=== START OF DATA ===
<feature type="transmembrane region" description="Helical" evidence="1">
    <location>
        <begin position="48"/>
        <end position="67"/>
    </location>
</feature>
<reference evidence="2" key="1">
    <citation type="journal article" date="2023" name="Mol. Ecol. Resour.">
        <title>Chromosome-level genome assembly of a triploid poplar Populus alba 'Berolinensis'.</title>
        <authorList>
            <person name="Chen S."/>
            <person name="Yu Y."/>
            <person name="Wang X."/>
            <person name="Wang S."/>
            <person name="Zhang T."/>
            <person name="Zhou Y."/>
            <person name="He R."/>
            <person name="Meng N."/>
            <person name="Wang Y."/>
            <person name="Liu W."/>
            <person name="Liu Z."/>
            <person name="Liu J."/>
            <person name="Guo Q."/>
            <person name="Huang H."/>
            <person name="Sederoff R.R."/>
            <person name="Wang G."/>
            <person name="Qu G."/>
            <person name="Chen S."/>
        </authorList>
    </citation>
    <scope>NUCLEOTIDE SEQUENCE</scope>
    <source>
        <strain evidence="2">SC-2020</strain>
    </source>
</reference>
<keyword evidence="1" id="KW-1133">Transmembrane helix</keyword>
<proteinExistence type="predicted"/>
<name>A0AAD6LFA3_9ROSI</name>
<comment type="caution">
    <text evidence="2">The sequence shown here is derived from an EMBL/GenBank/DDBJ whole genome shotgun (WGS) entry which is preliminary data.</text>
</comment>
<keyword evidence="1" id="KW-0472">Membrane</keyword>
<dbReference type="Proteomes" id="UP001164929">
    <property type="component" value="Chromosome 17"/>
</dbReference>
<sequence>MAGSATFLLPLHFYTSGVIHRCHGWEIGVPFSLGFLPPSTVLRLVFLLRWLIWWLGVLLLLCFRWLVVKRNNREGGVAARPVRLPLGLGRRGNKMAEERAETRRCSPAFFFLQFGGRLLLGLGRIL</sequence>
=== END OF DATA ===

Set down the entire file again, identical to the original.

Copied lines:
<feature type="transmembrane region" description="Helical" evidence="1">
    <location>
        <begin position="48"/>
        <end position="67"/>
    </location>
</feature>
<reference evidence="2" key="1">
    <citation type="journal article" date="2023" name="Mol. Ecol. Resour.">
        <title>Chromosome-level genome assembly of a triploid poplar Populus alba 'Berolinensis'.</title>
        <authorList>
            <person name="Chen S."/>
            <person name="Yu Y."/>
            <person name="Wang X."/>
            <person name="Wang S."/>
            <person name="Zhang T."/>
            <person name="Zhou Y."/>
            <person name="He R."/>
            <person name="Meng N."/>
            <person name="Wang Y."/>
            <person name="Liu W."/>
            <person name="Liu Z."/>
            <person name="Liu J."/>
            <person name="Guo Q."/>
            <person name="Huang H."/>
            <person name="Sederoff R.R."/>
            <person name="Wang G."/>
            <person name="Qu G."/>
            <person name="Chen S."/>
        </authorList>
    </citation>
    <scope>NUCLEOTIDE SEQUENCE</scope>
    <source>
        <strain evidence="2">SC-2020</strain>
    </source>
</reference>
<keyword evidence="1" id="KW-1133">Transmembrane helix</keyword>
<proteinExistence type="predicted"/>
<name>A0AAD6LFA3_9ROSI</name>
<comment type="caution">
    <text evidence="2">The sequence shown here is derived from an EMBL/GenBank/DDBJ whole genome shotgun (WGS) entry which is preliminary data.</text>
</comment>
<keyword evidence="1" id="KW-0472">Membrane</keyword>
<dbReference type="Proteomes" id="UP001164929">
    <property type="component" value="Chromosome 17"/>
</dbReference>
<sequence>MAGSATFLLPLHFYTSGVIHRCHGWEIGVPFSLGFLPPSTVLRLVFLLRWLIWWLGVLLLLCFRWLVVKRNNREGGVAARPVRLPLGLGRRGNKMAEERAETRRCSPAFFFLQFGGRLLLGLGRIL</sequence>